Finally, if for whatever reason you find that you can no longer service these new home equity loan repayments, you may be at risk of losing the property. As with any financial product, taking on debt you cannot repay may result in defaulting on the loan. Not only may the property be seized by the bank, but this will hurt your credit history and credit score.

What are some alternatives to home equity loans?

Unsure if a home equity loan is right for you or just want to consider all your options? You may want to consider the following:

  • Personal loan – While a personal loan’s interest rates may be higher on average than current home loan rates, they offer much shorter loan terms. This means that you may end up paying less interest over time on top of the funds you’re looking to access.
  • Credit card – Depending on the amount of cash you’re after, it may be worth considering a low-rate or interest-free credit card as an alternative. You will only have access to what has been approved as your credit limit, but if you can pay your balance in full by the next statement period you may avoid interest charges altogether. Keep in mind that it is very easy to accrue interest on a credit card if mismanaged as the average card rate has sat around 16 per cent for many years.

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This article was reviewed by Personal Finance Editor Mark Bristow before it was published as part of RateCity's Fact Check process.



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Learn more about home loans

Is a home equity loan secured or unsecured?

Home equity is the difference between its current market price and the outstanding balance on the mortgage loan. The amount you can borrow against the equity in your property is known as a home equity loan.

A home equity loan is secured against your property. It means the lender can recoup your property if you default on the repayments. A secured home equity loan is available at a competitive rate of interest and may be repaid over the long-term. Although a home equity loan is secured, lenders will assess your income, expenses, and other liabilities before approving your application. You’ll also want  a good credit score to qualify for a home equity loan. 

How fast can you get a home equity loan?

Completing an application for a home equity loan may only take 20 to 30 minutes. It may take a lender anywhere from a day to a few weeks to process and approve your application. This may be affected by your financial situation, your level of equity, and whether or not your lender needs to organise an in-persona valuation of the property.

 Before you can apply for a home equity loan, you’ll need to build up some equity in your property. The more money you can put towards extra repayments to reduce your home loan principal, the faster you can increase your equity. Also, if property values in your area increase, this may help deliver an instant equity increase once your property has been valued.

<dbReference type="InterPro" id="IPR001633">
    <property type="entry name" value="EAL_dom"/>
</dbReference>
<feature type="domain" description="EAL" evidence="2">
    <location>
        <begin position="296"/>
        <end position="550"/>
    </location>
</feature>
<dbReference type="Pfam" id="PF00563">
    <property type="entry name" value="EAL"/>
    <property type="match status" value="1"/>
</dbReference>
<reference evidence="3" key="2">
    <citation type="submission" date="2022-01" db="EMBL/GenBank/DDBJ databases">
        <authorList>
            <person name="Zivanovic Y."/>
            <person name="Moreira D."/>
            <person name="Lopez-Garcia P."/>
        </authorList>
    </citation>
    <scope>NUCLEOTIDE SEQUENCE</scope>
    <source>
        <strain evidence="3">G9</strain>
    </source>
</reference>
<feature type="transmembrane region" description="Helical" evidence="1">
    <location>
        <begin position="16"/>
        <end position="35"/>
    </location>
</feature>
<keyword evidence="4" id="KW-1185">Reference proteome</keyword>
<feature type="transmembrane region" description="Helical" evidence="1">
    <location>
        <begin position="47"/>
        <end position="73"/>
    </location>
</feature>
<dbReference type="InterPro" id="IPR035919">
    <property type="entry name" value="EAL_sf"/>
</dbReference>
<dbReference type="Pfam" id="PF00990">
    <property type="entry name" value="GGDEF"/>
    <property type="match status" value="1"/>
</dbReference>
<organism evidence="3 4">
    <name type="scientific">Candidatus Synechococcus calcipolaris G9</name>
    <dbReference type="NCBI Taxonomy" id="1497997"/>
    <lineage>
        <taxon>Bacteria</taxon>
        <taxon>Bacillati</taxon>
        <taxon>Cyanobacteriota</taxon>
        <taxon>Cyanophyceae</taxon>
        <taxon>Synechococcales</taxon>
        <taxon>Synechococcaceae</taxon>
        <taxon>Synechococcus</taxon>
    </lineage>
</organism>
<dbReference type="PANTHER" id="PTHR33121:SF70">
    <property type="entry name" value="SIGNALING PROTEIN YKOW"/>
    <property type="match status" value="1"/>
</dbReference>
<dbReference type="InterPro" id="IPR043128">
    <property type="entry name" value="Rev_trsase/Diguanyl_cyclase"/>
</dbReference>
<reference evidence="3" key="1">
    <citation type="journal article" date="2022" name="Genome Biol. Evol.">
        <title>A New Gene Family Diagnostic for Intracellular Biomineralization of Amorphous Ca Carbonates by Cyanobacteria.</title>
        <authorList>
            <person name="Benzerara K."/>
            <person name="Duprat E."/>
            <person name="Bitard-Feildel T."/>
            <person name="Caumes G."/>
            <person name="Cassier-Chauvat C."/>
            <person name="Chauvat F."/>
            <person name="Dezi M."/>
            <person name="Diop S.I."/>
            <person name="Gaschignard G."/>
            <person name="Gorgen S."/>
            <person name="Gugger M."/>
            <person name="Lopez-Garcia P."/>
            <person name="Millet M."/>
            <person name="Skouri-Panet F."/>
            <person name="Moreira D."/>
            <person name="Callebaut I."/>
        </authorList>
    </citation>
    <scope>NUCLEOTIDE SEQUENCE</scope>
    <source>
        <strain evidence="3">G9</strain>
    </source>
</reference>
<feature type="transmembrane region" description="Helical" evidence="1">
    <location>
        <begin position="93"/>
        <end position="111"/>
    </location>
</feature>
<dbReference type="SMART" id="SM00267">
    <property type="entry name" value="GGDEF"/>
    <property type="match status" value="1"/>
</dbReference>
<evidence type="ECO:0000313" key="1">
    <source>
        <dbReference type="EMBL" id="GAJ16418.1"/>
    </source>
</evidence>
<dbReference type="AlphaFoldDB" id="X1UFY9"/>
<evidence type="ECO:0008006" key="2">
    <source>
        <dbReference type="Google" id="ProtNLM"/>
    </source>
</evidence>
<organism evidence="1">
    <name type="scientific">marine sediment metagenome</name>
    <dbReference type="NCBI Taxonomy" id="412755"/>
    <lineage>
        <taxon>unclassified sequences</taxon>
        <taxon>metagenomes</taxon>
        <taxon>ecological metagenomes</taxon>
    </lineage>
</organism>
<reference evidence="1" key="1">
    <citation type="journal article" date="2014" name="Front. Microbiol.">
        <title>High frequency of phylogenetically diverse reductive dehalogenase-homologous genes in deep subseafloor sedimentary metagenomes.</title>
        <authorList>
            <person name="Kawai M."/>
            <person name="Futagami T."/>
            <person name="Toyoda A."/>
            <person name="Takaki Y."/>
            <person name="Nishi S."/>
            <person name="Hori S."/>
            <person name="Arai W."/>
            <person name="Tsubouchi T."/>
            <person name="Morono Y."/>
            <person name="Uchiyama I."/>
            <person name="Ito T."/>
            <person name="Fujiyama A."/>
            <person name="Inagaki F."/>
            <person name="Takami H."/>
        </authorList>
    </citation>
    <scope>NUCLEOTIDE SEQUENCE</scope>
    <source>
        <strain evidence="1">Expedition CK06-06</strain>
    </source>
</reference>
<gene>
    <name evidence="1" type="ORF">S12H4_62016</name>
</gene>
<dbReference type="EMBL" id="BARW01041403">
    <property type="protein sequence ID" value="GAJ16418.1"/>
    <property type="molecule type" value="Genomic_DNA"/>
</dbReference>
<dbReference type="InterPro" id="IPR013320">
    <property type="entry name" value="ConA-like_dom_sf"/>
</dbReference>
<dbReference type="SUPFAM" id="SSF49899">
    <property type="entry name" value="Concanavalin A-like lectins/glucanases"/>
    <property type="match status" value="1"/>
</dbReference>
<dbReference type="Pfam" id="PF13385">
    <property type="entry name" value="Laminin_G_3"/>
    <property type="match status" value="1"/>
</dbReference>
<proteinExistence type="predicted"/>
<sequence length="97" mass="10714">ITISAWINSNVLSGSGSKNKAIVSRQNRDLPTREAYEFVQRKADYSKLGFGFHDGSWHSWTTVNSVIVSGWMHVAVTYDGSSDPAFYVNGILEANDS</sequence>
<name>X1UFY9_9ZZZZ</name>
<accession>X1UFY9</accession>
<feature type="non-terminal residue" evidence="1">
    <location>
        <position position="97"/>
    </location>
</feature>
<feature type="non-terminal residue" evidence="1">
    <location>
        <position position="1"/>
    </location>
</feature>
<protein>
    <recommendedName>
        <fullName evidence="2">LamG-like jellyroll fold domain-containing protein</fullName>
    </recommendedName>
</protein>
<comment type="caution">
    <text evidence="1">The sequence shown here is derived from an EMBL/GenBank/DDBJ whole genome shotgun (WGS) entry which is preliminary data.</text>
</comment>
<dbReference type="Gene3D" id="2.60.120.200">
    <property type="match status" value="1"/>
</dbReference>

Can I borrow extra on my mortgage for furniture?

Yes, you may be able to borrow extra on your mortgage for furniture. This may be done by considering a home equity loan. A home equity loan may allow you to access the equity in your mortgage for furniture via:

  • A line of credit – A pre-approved credit limit based on your equity.
  • A lump sum payment – Like a persona loan, with equity in your home loan used as security.

If you want to avoid borrowing more money, consider accessing cash deposited into your offset account or drawing down on extra repayments with a redraw facility to fund furniture purchases.

What is equity? How can I use equity in my home loan?

Equity refers to the difference between what your property is worth and how much you owe on it. Essentially, it is the amount you have repaid on your home loan to date, although if your property has gone up in value it can sometimes be a lot more.

You can use the equity in your home loan to finance renovations on your existing property or as a deposit on an investment property. It can also be accessed for other investment opportunities or smaller purchases, such as a car or holiday, using a redraw facility.

Once you are over 65 you can even use the equity in your home loan as a source of income by taking out a reverse mortgage. This will let you access the equity in your loan in the form of regular payments which will be paid back to the bank following your death by selling your property. But like all financial products, it’s best to seek professional advice before you sign on the dotted line.

What is equity and home equity?

The percentage of a property effectively ‘owned’ by the borrower, equity is calculated by subtracting the amount currently owing on a mortgage from the property’s current value. As you pay back your mortgage’s principal, your home equity increases. Equity can be affected by changes in market value or improvements to your property.